The first six months are the "main growth phase". They require high quality protein and nutrients.

The next 6- 12 months require a reduced protein content to help prevent any growth disorders.

 

 

Download our puppy guide here - full of lots of information.

Healthy adult dog food

Now fully grown, finding the right diet to match their energy requirements is key. 

Senior dog food

Now in old age, diets with a lower fat and phosphorus are needed.

Canine digestion today

For dogs to correctly use the nutrients that their body absorbs from the food they eat and to ensure that waste is gently eliminated from the body, the internal organs need to work in close coordination. Read how your pet’s digestive system works.


1. The stomach

The stomach lining contains three different types of gland, which produce and excrete digestive secretions, hydrochloric acid and mucus. The mucus prevents the stomach “digesting itself”. In the stomach, this pulp is thoroughly mixed with the important secretions. Then it passes to the small intestine.

dog digestion diagram

2. The small intestine

The small intestine is made up of three different sections; The duodenum, jejunum and ileum.

In the duodenum, bile from the gall bladder is added. The bile neutralises the stomach acids and has the task of binding the fat and preparing it for digestion.

The jejunum is where the pancreatic enzymes enter the food bolus. They ensure that the bolus can be digested.

The ileum is where the food is absorbed into the blood steam.

3. Appendix, large intestine and rectum

After the small intestine, the bolus passes the appendix, which is largely redundant in dogs. In the large intestine the water is removed from the bolus and stools are formed.

Not all food particles are digestible, such as plant fibres. But they still play a very important role for the intestine. Roughage helps the food move through the intestine and prevents constipation.

Digestibility explained

Digestibility and the optimum energy content are important for metabolism

Metabolism is the process by which the dog’s body absorbs nutrition and converts it to a form that can be used by the body. For the metabolism to work as effectively as possible, it is important for the food to be well digested. A high quality food will ensure this and will also deliver the amount of energy that your canine friend needs.


This is known as high digestibility

You can tell when a food is highly digestible because your dog will be satisfied with smaller portions and will excrete smaller stools with a firm consistency. Happy Dog products are up to 90 % digestible. And this is important. A drop of just 7.5 % in digestibility (i.e. 82.5 %) will double the volume of faeces!


Without energy nothing works in the body

Your dog needs to consume sufficient energy. How much depends on the dog's level of activity, age, type of coat, and many other factors.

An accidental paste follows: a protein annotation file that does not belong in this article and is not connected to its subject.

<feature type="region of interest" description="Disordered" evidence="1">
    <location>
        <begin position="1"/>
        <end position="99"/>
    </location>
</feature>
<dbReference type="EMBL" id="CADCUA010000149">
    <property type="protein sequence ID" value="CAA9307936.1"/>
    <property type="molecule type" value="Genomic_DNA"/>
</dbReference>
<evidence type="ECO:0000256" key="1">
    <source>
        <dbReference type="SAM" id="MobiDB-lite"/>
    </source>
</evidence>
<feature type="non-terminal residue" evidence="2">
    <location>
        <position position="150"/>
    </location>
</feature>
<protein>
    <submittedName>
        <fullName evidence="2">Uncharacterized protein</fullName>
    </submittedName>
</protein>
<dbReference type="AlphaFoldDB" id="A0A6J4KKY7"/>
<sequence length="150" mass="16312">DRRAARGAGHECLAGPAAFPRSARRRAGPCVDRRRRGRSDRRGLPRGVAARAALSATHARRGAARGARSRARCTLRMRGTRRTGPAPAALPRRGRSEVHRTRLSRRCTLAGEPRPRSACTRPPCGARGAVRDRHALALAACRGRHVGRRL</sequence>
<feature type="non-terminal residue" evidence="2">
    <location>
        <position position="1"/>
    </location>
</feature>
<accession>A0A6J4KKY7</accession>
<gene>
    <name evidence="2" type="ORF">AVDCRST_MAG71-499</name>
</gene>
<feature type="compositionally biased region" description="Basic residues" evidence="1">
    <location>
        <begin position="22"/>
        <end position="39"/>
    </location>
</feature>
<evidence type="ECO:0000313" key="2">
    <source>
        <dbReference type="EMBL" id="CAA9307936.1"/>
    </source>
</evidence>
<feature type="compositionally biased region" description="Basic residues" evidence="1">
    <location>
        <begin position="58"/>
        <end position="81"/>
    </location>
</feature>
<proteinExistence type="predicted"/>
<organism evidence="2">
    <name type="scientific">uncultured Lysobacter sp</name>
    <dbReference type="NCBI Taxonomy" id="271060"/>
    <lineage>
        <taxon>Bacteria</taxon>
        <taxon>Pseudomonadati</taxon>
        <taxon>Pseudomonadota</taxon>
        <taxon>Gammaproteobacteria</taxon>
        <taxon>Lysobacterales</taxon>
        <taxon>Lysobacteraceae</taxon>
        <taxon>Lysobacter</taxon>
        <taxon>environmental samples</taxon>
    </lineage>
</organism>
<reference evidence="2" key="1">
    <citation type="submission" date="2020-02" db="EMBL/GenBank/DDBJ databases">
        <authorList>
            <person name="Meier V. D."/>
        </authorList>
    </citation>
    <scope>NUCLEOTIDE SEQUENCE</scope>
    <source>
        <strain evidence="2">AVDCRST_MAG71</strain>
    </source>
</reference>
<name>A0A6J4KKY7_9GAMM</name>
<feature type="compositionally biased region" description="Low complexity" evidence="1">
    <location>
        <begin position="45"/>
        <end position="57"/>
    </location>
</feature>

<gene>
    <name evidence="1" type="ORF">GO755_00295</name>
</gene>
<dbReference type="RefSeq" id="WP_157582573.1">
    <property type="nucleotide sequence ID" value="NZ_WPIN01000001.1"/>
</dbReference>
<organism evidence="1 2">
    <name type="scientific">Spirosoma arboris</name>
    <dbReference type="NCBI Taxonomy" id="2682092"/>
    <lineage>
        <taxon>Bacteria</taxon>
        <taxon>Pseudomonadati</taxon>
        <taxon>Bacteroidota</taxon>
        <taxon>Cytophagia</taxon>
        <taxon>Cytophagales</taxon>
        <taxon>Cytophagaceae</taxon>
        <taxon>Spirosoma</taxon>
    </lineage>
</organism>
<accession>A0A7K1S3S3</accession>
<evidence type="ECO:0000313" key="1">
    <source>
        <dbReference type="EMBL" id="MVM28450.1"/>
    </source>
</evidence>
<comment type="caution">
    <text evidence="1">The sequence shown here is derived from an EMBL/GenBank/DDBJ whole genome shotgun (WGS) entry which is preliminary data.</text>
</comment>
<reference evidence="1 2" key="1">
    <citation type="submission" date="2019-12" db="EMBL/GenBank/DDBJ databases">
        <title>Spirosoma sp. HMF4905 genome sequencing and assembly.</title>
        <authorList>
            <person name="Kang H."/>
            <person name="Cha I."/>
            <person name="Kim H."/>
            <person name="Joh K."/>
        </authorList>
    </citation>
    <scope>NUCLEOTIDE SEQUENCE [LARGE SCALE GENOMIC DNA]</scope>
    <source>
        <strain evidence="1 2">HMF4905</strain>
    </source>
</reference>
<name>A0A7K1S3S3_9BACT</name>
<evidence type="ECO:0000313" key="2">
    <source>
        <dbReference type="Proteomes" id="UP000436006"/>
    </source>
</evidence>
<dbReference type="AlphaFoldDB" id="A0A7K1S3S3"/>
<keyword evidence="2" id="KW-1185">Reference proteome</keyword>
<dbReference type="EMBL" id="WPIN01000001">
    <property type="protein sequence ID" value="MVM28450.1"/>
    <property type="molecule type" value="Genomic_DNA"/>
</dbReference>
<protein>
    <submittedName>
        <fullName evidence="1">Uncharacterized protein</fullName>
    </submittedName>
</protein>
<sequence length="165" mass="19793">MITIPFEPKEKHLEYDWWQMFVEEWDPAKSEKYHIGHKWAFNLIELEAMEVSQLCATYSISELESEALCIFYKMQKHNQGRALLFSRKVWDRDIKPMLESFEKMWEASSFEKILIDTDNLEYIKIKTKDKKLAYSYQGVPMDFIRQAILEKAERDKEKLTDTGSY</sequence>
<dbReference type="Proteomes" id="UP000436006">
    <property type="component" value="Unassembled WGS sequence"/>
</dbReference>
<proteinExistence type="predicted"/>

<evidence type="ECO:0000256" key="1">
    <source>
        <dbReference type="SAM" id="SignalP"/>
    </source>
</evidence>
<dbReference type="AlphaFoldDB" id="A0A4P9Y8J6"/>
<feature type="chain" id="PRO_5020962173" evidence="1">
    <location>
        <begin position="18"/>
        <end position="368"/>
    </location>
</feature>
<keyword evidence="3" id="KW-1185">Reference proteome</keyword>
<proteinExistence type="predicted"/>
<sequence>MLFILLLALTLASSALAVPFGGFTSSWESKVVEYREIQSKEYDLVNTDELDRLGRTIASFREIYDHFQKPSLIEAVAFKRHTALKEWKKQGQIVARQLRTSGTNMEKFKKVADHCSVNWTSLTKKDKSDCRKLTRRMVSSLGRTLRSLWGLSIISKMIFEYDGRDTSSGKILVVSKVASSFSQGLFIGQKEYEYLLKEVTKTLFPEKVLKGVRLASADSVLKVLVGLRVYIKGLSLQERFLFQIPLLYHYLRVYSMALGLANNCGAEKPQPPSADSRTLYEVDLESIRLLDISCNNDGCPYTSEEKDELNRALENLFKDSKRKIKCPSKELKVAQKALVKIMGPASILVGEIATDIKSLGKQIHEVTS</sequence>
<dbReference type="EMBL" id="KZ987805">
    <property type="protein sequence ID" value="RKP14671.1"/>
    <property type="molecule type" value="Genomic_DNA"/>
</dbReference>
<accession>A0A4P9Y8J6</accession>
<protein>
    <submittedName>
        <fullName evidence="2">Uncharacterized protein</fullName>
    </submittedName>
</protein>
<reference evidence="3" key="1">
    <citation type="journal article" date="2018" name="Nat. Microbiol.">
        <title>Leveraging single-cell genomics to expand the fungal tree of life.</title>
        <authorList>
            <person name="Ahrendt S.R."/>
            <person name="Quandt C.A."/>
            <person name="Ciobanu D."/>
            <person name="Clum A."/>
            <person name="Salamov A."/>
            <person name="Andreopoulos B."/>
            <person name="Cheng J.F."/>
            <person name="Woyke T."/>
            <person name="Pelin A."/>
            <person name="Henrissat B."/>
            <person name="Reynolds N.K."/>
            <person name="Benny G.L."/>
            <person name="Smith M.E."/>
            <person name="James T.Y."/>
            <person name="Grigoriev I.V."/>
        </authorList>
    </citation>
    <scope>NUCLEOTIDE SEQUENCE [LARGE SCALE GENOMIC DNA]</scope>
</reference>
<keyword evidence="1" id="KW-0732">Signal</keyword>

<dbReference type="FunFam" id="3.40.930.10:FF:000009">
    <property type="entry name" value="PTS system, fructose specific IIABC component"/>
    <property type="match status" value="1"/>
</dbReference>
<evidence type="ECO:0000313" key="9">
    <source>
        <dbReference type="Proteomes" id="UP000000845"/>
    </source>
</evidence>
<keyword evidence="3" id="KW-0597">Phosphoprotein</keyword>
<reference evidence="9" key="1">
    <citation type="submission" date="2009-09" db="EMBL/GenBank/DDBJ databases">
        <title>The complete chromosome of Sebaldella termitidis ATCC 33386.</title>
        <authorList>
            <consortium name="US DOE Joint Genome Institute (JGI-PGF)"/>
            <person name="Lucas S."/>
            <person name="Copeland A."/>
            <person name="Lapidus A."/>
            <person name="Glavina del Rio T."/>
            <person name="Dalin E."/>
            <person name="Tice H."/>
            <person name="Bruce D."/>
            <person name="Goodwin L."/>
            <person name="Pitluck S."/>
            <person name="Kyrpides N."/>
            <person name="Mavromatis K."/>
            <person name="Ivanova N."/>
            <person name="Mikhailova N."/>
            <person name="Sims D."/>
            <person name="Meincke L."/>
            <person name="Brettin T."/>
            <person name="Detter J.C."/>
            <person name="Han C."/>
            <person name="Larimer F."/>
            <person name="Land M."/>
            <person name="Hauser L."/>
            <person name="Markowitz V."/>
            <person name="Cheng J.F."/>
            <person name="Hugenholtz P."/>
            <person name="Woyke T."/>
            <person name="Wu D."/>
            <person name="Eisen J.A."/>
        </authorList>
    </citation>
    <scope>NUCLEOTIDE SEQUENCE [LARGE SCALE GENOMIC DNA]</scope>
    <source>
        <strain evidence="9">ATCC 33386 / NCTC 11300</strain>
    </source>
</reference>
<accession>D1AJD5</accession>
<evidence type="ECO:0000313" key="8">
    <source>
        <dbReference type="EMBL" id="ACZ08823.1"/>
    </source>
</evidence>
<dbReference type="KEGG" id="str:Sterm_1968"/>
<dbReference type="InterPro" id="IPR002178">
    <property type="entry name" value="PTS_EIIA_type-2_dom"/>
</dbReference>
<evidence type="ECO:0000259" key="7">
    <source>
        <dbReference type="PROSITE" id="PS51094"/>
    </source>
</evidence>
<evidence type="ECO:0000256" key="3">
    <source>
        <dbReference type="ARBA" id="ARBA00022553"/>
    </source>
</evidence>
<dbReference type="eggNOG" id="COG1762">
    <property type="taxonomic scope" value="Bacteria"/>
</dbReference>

Energy maintains the body temperature, helps the breathing, keeps the circulation going and allows the muscles to move. The best sources of energy are fats and carbohydrates, but one gram of fat provides almost double the energy gained from one gram of carbohydrate. In addition, animal fats have a higher energy content than vegetable fats.


There are situations where more energy is needed, particularly in growing puppies, pregnant and lactating bitches or dogs after a long period of serious illness. Dogs who actively participate in agility and other sports or dogs who live outside in kennels often need special food with a higher energy content. Any change in diet should first be discussed with your veterinarian.


Important organs


Pancreas

The pancreas produces a clear, watery liquid with a high sodium bicarbonate content.

 

Sodium bicarbonate is a base and therefore able to neutralise (“buffer”) the acidic digesting food from the stomach. Pancreatic secretions contain the most important enzymes needed to digest protein, fats and carbohydrates, specifically trypsin (breaks proteins down into amino acids), lipase (breaks fat down into fatty acids) and amylase (breaks carbohydrates down into “simple sugars”).

 

This takes place in the first section of the small intestine. Regulation of the blood sugar level is guaranteed by provision of the hormone insulin.

 

The most common disorders of the pancreas are pancreatitis (inflammation of the pancreas) and dis- orders of the digestive enzymes (exocrine pancreatic insufficiency). A disruption to the production of insulin (endocrine pancreatic insufficiency) can lead to diabetes (diabetes mellitus).

Liver

The liver regulates nutrient levels in the blood. Its main functions are retaining nutrients, storing and breaking down carbohydrates, proteins and fats, detoxifying breakdown products from the intestinal tract and producing bile acids. The liver is also tasked with separating out metabolic products and toxins. One feature of the liver is that it is generally able to regenerate very quickly, and any damage it sustains is usually only temporary.

 

Note: however, that up to 80 % of the liver’s cells may be damaged before any impairment of function becomes noticeable.